An honest price for a FIT would be 16 to 20 cents at the low end.
    But then if you are trying to sell a coal mine and generator, then it may be a good price!

    • Ray Wills 8 years ago

      Hi Jim – yes – the rate only falls for new systems, existing customers already receiving a FiT keep their 44 c. Therefore new customers installing solar for the first time should rationally look at an installed system size that only delivers self supply, not export – the electricity generated on their roof displacing electricity purchase is then in effect a 1:1 tariff based on the avoided purchase/self-supply of electricity.

      Storage will make sense when the cost of delivered electricity from storage is down at an equivalent cost of 25 c/kwh or less – at the moment electricity from storage is in the ball park of 50 c/kwh. Those getting a FiT of 44 c under the existing scheme are still marginally better off not storing, but exporting and buying back.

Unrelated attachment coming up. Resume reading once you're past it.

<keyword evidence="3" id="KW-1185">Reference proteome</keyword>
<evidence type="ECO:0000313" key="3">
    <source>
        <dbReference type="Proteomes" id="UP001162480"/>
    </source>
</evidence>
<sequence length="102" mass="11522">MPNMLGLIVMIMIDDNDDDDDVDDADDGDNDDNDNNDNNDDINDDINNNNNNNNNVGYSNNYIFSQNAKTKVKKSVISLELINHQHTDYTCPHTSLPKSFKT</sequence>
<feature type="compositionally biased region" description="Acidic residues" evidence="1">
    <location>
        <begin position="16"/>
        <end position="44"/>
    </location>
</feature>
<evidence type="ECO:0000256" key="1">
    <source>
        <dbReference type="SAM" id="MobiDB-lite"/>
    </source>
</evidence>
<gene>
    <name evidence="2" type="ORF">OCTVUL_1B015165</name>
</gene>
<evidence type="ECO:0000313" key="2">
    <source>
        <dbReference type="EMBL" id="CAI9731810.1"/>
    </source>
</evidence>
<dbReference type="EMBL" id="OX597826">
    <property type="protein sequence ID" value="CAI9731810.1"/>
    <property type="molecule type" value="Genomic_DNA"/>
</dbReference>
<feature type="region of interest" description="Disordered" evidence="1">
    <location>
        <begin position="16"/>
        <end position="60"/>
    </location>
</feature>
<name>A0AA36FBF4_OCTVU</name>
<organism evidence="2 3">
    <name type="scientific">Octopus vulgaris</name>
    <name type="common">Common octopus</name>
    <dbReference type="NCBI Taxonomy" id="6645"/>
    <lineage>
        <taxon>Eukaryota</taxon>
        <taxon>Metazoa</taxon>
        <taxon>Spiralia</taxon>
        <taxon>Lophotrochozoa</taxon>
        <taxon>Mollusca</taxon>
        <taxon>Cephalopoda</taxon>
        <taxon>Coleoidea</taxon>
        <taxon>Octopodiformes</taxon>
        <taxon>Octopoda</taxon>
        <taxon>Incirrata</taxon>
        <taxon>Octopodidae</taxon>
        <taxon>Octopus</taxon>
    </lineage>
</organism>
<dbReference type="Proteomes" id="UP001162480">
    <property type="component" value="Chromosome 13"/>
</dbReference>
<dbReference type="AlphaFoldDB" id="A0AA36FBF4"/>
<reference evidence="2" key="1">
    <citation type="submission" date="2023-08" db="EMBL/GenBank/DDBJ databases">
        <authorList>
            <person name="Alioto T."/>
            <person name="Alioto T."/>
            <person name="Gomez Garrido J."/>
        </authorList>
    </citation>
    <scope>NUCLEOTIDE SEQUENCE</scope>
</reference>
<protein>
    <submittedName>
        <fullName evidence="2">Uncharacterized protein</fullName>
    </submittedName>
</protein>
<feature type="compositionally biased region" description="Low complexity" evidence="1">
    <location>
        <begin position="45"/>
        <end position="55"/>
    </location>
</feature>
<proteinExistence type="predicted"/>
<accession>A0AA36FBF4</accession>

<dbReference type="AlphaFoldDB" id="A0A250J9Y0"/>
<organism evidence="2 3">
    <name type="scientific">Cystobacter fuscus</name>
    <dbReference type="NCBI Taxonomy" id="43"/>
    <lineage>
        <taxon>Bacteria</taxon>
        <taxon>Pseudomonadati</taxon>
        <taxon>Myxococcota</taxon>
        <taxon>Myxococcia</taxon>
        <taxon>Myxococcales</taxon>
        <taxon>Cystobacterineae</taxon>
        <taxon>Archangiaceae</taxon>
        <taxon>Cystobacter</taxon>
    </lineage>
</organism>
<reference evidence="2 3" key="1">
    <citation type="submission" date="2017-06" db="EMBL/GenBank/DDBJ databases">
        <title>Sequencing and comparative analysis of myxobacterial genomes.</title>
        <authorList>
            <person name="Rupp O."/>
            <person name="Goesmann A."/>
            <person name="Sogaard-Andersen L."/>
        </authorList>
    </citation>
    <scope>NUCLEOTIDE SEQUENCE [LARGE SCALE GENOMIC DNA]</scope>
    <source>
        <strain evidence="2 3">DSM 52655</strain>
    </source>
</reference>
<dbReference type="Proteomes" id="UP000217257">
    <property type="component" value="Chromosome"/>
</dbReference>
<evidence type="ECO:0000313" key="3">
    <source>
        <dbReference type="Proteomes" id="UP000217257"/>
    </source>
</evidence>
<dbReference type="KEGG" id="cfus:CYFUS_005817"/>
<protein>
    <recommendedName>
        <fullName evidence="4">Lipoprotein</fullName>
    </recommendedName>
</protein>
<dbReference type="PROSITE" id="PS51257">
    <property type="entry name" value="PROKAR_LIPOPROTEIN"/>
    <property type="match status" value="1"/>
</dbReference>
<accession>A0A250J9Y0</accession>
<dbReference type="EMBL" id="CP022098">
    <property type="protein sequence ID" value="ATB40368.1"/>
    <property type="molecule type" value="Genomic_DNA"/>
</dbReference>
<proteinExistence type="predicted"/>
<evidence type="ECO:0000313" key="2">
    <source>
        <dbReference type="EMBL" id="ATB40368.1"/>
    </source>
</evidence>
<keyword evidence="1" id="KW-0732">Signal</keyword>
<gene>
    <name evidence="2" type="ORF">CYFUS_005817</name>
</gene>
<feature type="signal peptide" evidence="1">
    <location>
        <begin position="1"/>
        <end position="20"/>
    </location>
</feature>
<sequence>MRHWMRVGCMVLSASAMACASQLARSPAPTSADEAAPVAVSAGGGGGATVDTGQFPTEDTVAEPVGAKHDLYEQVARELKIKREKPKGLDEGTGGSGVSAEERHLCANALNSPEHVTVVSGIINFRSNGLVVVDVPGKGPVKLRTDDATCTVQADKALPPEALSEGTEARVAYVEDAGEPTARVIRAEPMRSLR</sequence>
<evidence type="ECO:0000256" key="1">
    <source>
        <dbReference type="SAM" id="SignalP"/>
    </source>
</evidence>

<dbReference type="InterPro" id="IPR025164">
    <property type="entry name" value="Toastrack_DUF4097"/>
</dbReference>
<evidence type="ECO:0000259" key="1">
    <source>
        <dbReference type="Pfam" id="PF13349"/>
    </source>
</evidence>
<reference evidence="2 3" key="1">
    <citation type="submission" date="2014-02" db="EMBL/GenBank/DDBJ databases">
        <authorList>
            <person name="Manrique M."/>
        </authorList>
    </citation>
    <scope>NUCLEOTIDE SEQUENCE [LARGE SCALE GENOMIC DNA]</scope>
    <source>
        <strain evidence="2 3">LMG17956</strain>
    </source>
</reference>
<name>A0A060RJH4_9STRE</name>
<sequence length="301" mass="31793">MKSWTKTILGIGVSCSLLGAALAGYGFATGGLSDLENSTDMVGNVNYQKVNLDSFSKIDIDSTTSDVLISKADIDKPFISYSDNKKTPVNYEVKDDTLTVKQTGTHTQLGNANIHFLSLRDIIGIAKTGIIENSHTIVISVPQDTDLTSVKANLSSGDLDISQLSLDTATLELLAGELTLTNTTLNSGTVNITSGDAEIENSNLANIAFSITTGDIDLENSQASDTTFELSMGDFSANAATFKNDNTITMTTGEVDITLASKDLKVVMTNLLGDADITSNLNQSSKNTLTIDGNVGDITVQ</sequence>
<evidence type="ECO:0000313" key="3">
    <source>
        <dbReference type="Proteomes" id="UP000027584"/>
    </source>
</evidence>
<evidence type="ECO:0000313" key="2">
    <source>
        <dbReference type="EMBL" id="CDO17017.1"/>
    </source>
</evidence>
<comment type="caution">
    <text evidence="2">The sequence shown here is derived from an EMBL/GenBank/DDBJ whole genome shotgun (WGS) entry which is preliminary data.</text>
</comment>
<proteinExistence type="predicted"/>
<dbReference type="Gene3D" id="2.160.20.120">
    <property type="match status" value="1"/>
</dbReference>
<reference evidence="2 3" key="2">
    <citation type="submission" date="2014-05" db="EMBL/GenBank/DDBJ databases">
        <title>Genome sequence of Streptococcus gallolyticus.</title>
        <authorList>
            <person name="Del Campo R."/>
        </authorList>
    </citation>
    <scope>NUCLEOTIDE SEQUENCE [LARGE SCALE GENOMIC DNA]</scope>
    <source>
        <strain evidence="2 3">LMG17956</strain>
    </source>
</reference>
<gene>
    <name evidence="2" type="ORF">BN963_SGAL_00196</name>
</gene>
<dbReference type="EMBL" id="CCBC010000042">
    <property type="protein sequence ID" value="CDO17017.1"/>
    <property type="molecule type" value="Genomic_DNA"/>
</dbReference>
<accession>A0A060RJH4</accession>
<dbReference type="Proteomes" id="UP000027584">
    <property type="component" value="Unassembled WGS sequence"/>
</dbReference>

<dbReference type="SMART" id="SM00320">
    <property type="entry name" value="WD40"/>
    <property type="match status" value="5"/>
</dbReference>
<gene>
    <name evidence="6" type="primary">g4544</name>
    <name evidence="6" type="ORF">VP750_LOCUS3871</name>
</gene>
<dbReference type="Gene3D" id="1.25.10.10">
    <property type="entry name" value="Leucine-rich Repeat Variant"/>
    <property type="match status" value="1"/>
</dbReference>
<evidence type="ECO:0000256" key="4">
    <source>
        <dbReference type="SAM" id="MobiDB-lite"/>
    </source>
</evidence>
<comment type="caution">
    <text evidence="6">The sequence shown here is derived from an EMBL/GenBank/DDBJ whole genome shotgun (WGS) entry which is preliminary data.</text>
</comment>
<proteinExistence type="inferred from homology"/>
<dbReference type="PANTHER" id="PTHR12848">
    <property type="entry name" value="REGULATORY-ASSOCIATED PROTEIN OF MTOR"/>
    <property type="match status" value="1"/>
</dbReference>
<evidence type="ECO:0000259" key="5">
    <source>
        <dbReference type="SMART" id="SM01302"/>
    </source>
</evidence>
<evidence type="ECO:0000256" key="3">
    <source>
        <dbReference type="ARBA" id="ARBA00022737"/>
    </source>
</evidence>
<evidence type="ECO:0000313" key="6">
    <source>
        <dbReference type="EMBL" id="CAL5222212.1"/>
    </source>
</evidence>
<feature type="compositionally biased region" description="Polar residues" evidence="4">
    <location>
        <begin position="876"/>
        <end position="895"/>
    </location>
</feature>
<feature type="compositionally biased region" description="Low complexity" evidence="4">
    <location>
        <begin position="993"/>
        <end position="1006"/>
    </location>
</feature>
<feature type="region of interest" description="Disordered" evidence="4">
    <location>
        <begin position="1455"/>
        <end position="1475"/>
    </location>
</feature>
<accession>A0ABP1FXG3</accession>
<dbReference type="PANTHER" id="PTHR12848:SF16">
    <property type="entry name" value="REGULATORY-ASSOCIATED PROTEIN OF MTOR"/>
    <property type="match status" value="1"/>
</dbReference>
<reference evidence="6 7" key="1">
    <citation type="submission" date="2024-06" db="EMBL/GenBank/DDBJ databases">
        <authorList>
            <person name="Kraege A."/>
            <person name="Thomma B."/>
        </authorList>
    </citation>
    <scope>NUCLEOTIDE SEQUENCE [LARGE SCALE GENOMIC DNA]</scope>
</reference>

• Brad 8 years ago

        It’ll be hard for many homes to use the energy they generate while they’re at work during the day, while it is still very valuable to the grid – especially in summer.

        I can’t see how a FiT lower than the retail rate makes any sense – especially from an ‘investment certainty’ point of view.

        • Jeremy Waller 8 years ago

          One may use a timer to switch on devices like washing machines, dish washers, seldom used freezers, swamp AC’s (if the system is large enough), device battery chargers etc. this will help soak up excess energy that would be otherwise exported to the grid.